Follow-up on these activities with your customers through e-mail, blog postings or letters about what you discovered and what you are doing about it. Just like the employee’s responses in Undercover Boss, your customers will recognize you “get it”, you care, and you are willing to walk a mile in their shoes – and that takes courage.
Leaders out there – get both sides of the picture. Experience what your employees AND customers experience. Communicating with your customers in this way will go a long way in building life-long relationships and loyalty.
Just wanted to send a quick recommendation for two articles in today’s Wall Street Journal (June 7, 2010).
The first, “Customer Service as a Growth Engine,” reinforces the message that as the economy rebounds (albeit slower than any of us had hoped), companies are investing in improving customer service – “Just over a quarter of the 1,405 companies surveyed by Accenture late last year said customer service would be the first area they’d increase funding for as the economy recovers. Some companies have begun that practice this year.”
The same article goes on to say that American Express is “expanding a training program started last year aimed at getting call center agents to focus less on resolving calls quickly, and more on building customer loyalty.” From personal experience I can tell immediately when a call center’s only accountability metric is call volume per agent. No warm, fuzzy feelings there.
The other recommended article in today’s WSJ is actually a review for a book written by Zappos founder and CEO, Tony Hsieh. The book (which I haven’t read yet), is titled, “Getting a Foothold Online: Delivering Happiness,” and recounts the birth and growth of the giant online shoe seller. The key lines come toward the end of the article – “He freed his reps from scripts, from mandates to sell, from having their calls timed. The reps had only one imperative: Wow customers. And they did.”
If you’re looking for ammunition to support your argument for improving customer service in your organization, check out the articles and pass them along.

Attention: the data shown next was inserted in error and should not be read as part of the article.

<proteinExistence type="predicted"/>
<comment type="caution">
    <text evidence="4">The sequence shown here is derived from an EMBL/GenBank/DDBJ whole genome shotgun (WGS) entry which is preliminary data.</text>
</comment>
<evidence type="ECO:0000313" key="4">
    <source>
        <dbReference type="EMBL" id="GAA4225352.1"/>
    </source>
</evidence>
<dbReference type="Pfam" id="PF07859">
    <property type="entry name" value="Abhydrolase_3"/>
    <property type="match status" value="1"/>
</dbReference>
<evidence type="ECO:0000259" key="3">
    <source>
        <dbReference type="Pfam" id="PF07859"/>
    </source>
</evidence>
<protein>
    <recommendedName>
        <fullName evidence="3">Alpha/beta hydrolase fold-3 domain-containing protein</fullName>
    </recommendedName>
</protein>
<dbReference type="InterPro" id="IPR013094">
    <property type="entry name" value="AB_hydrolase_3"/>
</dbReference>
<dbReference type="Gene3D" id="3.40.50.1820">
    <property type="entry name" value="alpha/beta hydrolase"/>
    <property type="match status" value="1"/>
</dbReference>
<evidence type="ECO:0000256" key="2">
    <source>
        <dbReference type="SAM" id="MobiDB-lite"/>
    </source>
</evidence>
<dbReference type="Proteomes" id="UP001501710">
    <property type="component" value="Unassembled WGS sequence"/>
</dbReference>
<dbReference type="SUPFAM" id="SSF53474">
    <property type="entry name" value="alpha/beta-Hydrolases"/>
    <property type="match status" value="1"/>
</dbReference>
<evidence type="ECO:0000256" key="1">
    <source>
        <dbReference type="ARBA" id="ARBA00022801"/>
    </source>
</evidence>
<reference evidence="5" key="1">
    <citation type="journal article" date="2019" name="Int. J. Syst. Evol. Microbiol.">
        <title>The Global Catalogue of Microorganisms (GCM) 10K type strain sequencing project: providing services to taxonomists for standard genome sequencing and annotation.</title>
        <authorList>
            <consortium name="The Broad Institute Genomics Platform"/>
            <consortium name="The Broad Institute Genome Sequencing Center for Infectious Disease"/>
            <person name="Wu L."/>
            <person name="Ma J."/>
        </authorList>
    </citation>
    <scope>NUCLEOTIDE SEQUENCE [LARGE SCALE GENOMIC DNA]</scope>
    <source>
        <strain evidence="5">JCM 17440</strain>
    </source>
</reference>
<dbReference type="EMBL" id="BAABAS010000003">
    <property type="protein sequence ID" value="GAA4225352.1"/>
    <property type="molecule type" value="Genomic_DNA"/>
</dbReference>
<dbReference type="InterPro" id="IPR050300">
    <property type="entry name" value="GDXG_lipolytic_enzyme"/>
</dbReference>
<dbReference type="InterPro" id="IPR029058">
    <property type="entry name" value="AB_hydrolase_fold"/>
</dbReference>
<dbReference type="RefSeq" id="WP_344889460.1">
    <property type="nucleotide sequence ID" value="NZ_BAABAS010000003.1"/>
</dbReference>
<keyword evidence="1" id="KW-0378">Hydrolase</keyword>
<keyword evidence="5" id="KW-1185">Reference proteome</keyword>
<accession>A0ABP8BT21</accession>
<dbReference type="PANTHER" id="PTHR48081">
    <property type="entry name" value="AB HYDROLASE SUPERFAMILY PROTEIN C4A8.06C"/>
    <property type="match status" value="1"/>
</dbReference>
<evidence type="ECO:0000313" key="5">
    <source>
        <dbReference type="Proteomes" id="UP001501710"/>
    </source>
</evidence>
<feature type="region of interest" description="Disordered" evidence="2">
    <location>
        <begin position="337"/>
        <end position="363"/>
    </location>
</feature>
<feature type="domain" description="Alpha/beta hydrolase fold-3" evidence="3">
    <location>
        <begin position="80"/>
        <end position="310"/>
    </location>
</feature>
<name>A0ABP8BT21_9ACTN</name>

The full effect of the Gulf oil disaster likely won’t be known for a long time. Already, industries such as fishing and tourism are taking the hit, and it appears to be only the beginning. Scientists and engineers are worried that Gulf currents might carry the oil around Florida and along the east coast. Pretty scary stuff.
The finger pointing is well under way, and it sounds like there’s plenty of blame to go around, but I think it’s clear that the BP brand has a long road to recovery.
While BP as an organization might deserve the consequences of the situation, I can’t help but feel compassion for the independent operators of BP gas stations. BP sold off their U.S. gas stations to independents a long time ago, and the main business relationship these operators have with BP is buying their gasoline and flying the logo. But the stigma of the disaster is naturally transferred to any entity associated with BP. Threats of boycotts are popping up everywhere.
Most of all, I feel compassion for the hourly employees working in BP gas stations. I can only imagine the comments, snide remarks, and jokes being directed at them. Though these station employees had nothing to do with causing the leak and, in fact, don’t even work for the company that caused the leak, they are an instantly available target for criticism. An already tough job has become infinitely tougher over the last few weeks.
The first priority of BP is, of course, to stop the leak and get the mess cleaned up. At the same time I hope someone in the organization is focusing on the gas station operators, updating them on the situation, providing current information, and helping them deal with station-level backlash. As a station employee I’d want the company’s help in how to respond to customer questions and comments. Few things are more frustrating than being left in the dark and having to say, “I only know what I read in the newspaper.”
I don’t think it’s unreasonable for BP’s independent operators to expect daily updates at every location so that managers can share information with their employees. As an employee, it’s the difference between feeling set up for success and feeling set up for failure. If an employee feels set up for failure he or she leaves the company, physically or emotionally. One way or the other, they leave.
Moving beyond the BP situation, I believe the lesson is this – communicating with the people who communicate with your customers, especially in times of crisis, is absolutely critical, not only for customer loyalty but also for employee loyalty.
Ask yourself, what if a BP-like situation happened in our company? (God forbid). How could we get accurate information to EVERY employee instantly? Waiting until it happens before figuring out the answers is too late.